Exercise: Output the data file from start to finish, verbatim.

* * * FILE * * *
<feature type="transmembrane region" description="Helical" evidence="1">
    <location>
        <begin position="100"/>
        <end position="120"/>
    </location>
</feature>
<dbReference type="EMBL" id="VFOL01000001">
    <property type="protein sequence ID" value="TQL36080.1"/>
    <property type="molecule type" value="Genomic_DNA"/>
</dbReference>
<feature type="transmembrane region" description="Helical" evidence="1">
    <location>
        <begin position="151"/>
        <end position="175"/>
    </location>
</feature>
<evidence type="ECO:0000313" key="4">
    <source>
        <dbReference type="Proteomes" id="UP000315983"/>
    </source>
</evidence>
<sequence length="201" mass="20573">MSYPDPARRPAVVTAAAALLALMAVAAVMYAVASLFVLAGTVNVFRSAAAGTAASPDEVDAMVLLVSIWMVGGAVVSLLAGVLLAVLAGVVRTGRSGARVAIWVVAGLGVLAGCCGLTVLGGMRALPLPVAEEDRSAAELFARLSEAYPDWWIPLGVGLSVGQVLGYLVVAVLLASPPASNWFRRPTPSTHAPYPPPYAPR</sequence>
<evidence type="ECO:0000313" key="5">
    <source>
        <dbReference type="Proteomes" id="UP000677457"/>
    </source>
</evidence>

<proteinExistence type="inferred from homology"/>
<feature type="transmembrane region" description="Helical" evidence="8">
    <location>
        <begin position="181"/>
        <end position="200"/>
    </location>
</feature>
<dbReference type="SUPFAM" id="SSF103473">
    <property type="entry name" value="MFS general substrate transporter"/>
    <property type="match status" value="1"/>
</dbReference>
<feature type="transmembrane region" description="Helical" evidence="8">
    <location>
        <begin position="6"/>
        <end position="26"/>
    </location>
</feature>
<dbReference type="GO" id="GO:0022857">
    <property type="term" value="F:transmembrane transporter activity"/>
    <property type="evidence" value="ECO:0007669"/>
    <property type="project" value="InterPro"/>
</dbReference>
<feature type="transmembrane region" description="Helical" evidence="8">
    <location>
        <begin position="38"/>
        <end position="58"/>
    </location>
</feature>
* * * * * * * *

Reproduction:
<feature type="transmembrane region" description="Helical" evidence="1">
    <location>
        <begin position="100"/>
        <end position="120"/>
    </location>
</feature>
<dbReference type="EMBL" id="VFOL01000001">
    <property type="protein sequence ID" value="TQL36080.1"/>
    <property type="molecule type" value="Genomic_DNA"/>
</dbReference>
<feature type="transmembrane region" description="Helical" evidence="1">
    <location>
        <begin position="151"/>
        <end position="175"/>
    </location>
</feature>
<evidence type="ECO:0000313" key="4">
    <source>
        <dbReference type="Proteomes" id="UP000315983"/>
    </source>
</evidence>
<sequence length="201" mass="20573">MSYPDPARRPAVVTAAAALLALMAVAAVMYAVASLFVLAGTVNVFRSAAAGTAASPDEVDAMVLLVSIWMVGGAVVSLLAGVLLAVLAGVVRTGRSGARVAIWVVAGLGVLAGCCGLTVLGGMRALPLPVAEEDRSAAELFARLSEAYPDWWIPLGVGLSVGQVLGYLVVAVLLASPPASNWFRRPTPSTHAPYPPPYAPR</sequence>
<evidence type="ECO:0000313" key="5">
    <source>
        <dbReference type="Proteomes" id="UP000677457"/>
    </source>
</evidence>

<proteinExistence type="inferred from homology"/>
<feature type="transmembrane region" description="Helical" evidence="8">
    <location>
        <begin position="181"/>
        <end position="200"/>
    </location>
</feature>
<dbReference type="SUPFAM" id="SSF103473">
    <property type="entry name" value="MFS general substrate transporter"/>
    <property type="match status" value="1"/>
</dbReference>
<feature type="transmembrane region" description="Helical" evidence="8">
    <location>
        <begin position="6"/>
        <end position="26"/>
    </location>
</feature>
<dbReference type="GO" id="GO:0022857">
    <property type="term" value="F:transmembrane transporter activity"/>
    <property type="evidence" value="ECO:0007669"/>
    <property type="project" value="InterPro"/>
</dbReference>
<feature type="transmembrane region" description="Helical" evidence="8">
    <location>
        <begin position="38"/>
        <end position="58"/>
    </location>
</feature>